Stop following every fool who gives you the digital equivalent of a flower and a smile. And don’t be so promiscuous with your own follows, either.

(Turns out maybe this was a bit of a rant about ‘friends’ after all).

Conversations with a Spambot

You know about spam. Though unless you write a blog, you may not know that spam also affects blogs.]

Automated “spambots” search out blogs for key names, then enter a “comment.”

Some bloggers don’t allow comments, in part because of the hassle of constantly cleaning out their comment lists. I eliminated one entire posting called “seductive statistics,” because the title was attracting on average two fake postings a day, day in and day out. It takes time to clean the stables.

Last June I posted a piece called Trust, Politics and US Healthcare Policy. Probably because of the word “healthcare,” it occasionally attracts spam. As it did yesterday.

Every once in a while, this stuff just pisses me off. This time, I clicked on the spammer’s link, and found a “click here for online customer service.”

So I did.

Here’s the resultant dialogue. Hang on for the punch line.

You are now speaking with Daphne of Customer Service.

Charles Green: Why do you use spambot advertising?

Charles Green: You’re filling up my blog comments page.

Daphne: Hello, this is Daphne of Online Customer Care. How may I assist you?

Charles Green: It is annoying, time consuming, and very tasteless

Charles Green: Whoever there makes the decision to send spam to people’s blogs should be made aware of what a boorish, tasteless form of business they are engaging in

Charles Green: Daphne, please pass on the message

Charles Green: Just so you know what I’m talking about, I publish a serious blog about business. One of my postings was about "Trust, Politics and US Healthcare Policy." And what do I get as a comment? A spambot advertisement from you people. Daphne do you feel good personally working for people who decide to use such slimeball tactics? I can’t imagine you do.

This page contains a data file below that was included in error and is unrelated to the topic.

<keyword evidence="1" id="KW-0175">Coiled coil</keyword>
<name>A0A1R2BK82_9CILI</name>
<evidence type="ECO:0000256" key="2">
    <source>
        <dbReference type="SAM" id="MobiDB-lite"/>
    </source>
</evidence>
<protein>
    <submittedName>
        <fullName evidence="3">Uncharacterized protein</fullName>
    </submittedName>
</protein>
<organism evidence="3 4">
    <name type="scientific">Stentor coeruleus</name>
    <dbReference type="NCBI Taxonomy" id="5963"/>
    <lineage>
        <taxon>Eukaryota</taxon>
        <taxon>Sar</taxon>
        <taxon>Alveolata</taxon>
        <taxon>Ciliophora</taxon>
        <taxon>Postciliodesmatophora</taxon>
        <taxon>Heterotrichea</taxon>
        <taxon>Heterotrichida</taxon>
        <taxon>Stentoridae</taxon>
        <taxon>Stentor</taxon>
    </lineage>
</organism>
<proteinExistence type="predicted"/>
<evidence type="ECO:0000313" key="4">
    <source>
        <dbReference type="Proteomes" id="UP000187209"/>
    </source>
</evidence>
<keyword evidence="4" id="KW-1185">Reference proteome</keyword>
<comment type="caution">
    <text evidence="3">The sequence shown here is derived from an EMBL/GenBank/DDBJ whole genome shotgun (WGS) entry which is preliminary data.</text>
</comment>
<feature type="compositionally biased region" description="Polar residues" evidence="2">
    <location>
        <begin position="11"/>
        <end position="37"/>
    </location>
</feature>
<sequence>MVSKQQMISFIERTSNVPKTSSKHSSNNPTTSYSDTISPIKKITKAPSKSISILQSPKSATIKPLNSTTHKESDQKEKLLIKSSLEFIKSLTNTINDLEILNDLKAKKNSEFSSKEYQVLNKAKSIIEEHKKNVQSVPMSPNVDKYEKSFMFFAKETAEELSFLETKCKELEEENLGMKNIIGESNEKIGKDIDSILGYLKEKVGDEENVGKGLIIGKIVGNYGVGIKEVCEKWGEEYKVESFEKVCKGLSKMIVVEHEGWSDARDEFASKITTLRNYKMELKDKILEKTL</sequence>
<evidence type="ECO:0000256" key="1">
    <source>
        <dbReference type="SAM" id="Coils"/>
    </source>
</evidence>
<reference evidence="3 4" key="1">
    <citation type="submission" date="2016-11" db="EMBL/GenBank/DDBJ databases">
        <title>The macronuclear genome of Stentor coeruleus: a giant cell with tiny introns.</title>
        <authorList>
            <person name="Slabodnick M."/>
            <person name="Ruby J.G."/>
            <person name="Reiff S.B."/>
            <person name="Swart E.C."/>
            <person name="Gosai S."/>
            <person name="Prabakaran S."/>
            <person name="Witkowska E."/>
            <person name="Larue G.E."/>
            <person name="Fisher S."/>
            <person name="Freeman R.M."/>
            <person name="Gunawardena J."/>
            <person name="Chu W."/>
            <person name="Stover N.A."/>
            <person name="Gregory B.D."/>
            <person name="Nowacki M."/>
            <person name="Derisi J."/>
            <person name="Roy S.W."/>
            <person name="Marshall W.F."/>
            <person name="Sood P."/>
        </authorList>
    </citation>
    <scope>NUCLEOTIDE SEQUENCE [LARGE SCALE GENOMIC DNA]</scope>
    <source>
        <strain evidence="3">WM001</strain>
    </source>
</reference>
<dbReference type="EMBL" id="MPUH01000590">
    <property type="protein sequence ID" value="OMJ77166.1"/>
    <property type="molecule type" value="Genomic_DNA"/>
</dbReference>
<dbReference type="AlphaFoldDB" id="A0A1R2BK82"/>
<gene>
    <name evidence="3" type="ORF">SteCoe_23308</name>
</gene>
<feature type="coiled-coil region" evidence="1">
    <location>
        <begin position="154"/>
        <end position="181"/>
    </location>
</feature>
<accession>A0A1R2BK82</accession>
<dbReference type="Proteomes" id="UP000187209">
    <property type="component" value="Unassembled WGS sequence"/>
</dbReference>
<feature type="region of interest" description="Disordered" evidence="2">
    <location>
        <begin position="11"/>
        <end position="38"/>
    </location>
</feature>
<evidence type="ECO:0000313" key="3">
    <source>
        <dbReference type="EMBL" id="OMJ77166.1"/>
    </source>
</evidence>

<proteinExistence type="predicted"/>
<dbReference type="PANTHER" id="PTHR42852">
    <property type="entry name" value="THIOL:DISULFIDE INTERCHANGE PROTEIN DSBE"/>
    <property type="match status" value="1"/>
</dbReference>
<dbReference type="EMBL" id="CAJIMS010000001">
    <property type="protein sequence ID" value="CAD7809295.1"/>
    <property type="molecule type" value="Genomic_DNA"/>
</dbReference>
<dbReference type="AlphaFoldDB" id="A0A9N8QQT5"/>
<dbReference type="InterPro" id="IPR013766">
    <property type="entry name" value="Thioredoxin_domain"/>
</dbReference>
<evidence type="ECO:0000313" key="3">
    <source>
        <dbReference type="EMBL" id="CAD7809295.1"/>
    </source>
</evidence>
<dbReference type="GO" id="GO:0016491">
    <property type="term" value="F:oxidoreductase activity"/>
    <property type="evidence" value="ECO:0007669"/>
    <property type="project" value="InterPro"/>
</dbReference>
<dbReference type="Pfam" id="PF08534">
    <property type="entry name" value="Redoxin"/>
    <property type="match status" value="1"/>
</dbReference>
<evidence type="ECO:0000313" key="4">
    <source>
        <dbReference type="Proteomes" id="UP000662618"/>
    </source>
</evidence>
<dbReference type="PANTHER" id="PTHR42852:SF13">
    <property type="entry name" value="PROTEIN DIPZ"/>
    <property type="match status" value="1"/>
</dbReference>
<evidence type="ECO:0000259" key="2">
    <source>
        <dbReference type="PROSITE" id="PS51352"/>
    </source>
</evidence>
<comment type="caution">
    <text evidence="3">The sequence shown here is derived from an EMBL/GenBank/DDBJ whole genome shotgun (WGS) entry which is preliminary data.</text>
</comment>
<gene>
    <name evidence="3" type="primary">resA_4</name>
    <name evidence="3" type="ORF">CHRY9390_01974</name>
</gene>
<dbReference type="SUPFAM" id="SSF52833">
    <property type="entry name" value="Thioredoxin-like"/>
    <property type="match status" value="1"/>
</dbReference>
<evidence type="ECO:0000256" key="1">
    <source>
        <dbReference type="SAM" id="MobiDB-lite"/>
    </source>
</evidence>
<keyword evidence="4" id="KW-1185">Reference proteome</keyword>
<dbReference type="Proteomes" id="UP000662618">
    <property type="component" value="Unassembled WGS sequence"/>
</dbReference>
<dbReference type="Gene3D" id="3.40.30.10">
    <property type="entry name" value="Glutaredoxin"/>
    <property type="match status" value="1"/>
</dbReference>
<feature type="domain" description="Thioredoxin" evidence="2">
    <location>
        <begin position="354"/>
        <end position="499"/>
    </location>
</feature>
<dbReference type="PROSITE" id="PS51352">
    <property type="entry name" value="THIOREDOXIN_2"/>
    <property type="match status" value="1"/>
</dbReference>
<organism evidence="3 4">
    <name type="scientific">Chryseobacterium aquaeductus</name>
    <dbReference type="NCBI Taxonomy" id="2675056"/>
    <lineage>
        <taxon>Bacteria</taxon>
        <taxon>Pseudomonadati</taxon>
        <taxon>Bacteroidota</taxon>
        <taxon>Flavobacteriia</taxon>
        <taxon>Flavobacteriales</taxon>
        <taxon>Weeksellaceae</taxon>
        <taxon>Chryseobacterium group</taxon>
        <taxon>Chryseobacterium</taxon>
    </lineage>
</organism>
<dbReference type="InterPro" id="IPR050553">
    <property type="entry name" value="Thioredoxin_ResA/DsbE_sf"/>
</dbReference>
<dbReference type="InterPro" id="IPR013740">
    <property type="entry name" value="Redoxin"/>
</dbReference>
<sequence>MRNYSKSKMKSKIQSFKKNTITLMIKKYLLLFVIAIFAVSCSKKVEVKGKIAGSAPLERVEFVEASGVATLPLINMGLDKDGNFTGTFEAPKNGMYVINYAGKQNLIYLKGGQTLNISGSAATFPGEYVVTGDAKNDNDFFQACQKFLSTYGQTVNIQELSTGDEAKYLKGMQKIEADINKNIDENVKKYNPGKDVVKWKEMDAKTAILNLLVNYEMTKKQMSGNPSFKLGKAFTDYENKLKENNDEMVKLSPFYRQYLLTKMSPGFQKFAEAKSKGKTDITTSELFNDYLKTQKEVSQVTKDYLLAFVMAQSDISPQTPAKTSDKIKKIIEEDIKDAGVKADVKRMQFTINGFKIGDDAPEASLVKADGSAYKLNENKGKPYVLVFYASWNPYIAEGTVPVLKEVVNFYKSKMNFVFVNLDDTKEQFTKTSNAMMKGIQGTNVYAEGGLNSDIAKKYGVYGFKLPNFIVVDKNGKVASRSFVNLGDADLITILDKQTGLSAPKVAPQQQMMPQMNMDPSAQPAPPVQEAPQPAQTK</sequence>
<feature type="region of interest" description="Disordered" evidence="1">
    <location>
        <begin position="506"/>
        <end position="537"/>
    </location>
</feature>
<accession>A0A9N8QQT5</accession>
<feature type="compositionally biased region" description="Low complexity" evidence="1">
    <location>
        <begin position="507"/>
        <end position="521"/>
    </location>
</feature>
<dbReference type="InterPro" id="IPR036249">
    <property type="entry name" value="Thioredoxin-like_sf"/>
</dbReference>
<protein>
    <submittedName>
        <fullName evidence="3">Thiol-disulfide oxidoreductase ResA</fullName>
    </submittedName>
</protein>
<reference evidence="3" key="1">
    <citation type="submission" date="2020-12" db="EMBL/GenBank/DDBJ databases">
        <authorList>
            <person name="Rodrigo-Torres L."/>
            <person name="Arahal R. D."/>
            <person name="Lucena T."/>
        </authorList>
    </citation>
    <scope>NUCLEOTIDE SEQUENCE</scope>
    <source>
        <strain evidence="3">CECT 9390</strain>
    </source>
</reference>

Charles Green: Do you like getting robo-calls at dinnertime from mortgage companies? That’s exactly what you folks are doing to me.

Daphne: We are a legitimate company and we operate in compliance with existing federal laws, all medicines provided are obtained from legitimate pharmaceutical wholesalers, or in some cases directly from the US manufacturer. Rest assured our company is committed to meeting and exceeding all government regulations covering this online health care provision.

Charles Green: Daphne don’t give me that "comply with government regulations" crap. That just says what you do hasn’t been made illegal. That doesn’t mean it isn’t disgusting, vile and will eventually be made illegal if enough scumbuckets like your company don’t behave like responsible marketers.

Daphne: Charles, I do apologize for this inconvenience. We are customer support here and we only handle customer related issues.

Charles Green: Daphne, it’s not personal. I know it’s not you doing it, and you have no need to apologize. But please know what it’s doing to your reputation, and pass it on.

Daphne: Charles, we are customer support team for many online companies. Please be so kind and be more specific in order for us to be able to assist you.

Charles Green: Are you kidding? is the one I’m responding to. They send out spambots to legitimate blogs like mine, doing the equivalent of junk mail and email spam. It’s disgusting. That’s what I’m complaining about. Pass it on please to those folks.

Daphne: Charles, You want to be unsubscribed right? May I have your email address, please?